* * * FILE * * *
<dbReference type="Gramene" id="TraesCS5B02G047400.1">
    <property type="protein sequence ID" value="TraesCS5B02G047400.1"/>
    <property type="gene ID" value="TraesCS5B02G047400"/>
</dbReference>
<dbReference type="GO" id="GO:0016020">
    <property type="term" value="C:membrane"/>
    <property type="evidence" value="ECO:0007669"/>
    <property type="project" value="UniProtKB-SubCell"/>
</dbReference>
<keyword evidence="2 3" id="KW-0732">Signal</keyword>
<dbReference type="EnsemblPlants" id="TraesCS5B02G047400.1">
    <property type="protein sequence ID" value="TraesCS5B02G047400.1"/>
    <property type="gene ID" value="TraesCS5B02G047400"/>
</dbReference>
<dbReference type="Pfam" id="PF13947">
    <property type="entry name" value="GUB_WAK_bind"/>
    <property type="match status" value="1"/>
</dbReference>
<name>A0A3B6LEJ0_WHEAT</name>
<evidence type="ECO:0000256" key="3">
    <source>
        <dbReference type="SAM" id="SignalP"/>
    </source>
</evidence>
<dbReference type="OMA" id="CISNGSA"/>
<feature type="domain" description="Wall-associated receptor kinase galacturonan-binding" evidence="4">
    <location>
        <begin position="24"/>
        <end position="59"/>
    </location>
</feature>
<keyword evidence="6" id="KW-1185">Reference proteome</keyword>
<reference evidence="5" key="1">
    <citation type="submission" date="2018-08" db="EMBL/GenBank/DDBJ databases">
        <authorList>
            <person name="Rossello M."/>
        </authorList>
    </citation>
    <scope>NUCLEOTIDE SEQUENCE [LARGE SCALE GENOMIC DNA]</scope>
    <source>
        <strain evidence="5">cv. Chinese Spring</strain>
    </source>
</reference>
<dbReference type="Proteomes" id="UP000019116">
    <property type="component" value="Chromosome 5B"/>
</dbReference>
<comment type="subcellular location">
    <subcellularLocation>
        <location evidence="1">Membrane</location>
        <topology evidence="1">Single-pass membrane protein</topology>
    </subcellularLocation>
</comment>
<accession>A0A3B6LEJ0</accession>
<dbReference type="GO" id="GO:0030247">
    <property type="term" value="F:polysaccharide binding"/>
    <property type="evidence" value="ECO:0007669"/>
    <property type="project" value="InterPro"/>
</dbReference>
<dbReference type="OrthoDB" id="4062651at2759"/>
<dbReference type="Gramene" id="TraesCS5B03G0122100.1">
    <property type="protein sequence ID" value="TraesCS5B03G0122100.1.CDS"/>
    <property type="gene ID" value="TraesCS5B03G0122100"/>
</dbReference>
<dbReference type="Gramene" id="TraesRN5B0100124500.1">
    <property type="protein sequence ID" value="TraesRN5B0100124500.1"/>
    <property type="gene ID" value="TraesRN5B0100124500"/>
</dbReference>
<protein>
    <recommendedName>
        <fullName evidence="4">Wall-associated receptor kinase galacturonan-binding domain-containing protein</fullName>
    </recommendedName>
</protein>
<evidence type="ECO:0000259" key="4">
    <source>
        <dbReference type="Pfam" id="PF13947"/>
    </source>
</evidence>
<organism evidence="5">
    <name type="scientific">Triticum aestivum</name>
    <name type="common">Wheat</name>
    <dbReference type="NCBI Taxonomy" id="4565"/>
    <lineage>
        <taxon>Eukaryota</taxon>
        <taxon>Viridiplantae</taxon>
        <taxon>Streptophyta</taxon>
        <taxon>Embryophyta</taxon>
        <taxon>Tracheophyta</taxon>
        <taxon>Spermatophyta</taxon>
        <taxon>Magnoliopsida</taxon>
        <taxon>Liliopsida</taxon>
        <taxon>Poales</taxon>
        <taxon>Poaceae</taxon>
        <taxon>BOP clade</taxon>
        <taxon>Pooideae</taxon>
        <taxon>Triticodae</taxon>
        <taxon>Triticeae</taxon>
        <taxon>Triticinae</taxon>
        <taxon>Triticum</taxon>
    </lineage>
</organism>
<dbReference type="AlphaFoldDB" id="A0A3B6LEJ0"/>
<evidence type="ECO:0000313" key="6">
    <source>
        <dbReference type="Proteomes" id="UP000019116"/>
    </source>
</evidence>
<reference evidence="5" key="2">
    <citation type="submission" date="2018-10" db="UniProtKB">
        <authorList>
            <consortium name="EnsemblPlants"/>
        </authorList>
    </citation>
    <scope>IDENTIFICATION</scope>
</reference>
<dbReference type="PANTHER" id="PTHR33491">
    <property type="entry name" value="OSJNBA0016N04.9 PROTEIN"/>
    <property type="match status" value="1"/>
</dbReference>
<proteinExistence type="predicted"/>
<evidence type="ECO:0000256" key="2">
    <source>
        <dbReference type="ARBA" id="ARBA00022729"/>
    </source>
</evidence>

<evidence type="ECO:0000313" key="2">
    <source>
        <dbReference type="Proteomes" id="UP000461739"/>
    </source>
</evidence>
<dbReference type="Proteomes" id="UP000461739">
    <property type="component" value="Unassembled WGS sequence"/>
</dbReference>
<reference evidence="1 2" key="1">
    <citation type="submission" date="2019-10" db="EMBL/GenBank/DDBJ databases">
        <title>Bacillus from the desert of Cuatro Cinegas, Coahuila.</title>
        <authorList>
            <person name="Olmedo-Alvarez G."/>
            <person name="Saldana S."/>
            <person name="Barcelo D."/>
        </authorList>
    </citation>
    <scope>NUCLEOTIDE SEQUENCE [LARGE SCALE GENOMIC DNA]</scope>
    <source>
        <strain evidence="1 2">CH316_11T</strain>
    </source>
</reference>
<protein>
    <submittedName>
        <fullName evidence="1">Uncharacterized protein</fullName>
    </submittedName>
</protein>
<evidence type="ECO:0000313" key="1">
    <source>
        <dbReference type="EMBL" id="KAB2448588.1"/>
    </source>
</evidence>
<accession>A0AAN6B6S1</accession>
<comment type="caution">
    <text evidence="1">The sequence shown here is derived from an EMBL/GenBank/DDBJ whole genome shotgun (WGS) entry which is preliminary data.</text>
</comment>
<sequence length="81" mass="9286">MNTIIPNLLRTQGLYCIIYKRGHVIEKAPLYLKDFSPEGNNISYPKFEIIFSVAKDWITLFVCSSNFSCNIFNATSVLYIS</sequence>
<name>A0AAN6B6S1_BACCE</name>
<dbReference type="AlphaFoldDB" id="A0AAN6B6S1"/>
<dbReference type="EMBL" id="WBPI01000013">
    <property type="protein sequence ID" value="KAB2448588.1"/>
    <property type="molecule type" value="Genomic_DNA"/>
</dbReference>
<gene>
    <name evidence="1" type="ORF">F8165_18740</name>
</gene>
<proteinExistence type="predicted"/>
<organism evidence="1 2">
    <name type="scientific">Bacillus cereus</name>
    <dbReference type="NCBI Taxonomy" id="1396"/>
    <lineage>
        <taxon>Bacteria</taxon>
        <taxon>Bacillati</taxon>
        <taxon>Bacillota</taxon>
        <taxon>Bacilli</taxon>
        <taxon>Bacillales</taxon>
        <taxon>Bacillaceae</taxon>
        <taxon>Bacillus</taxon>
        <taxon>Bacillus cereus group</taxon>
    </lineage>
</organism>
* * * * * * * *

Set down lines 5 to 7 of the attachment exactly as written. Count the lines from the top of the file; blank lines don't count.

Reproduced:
<dbReference type="GO" id="GO:0016020">
    <property type="term" value="C:membrane"/>
    <property type="evidence" value="ECO:0007669"/>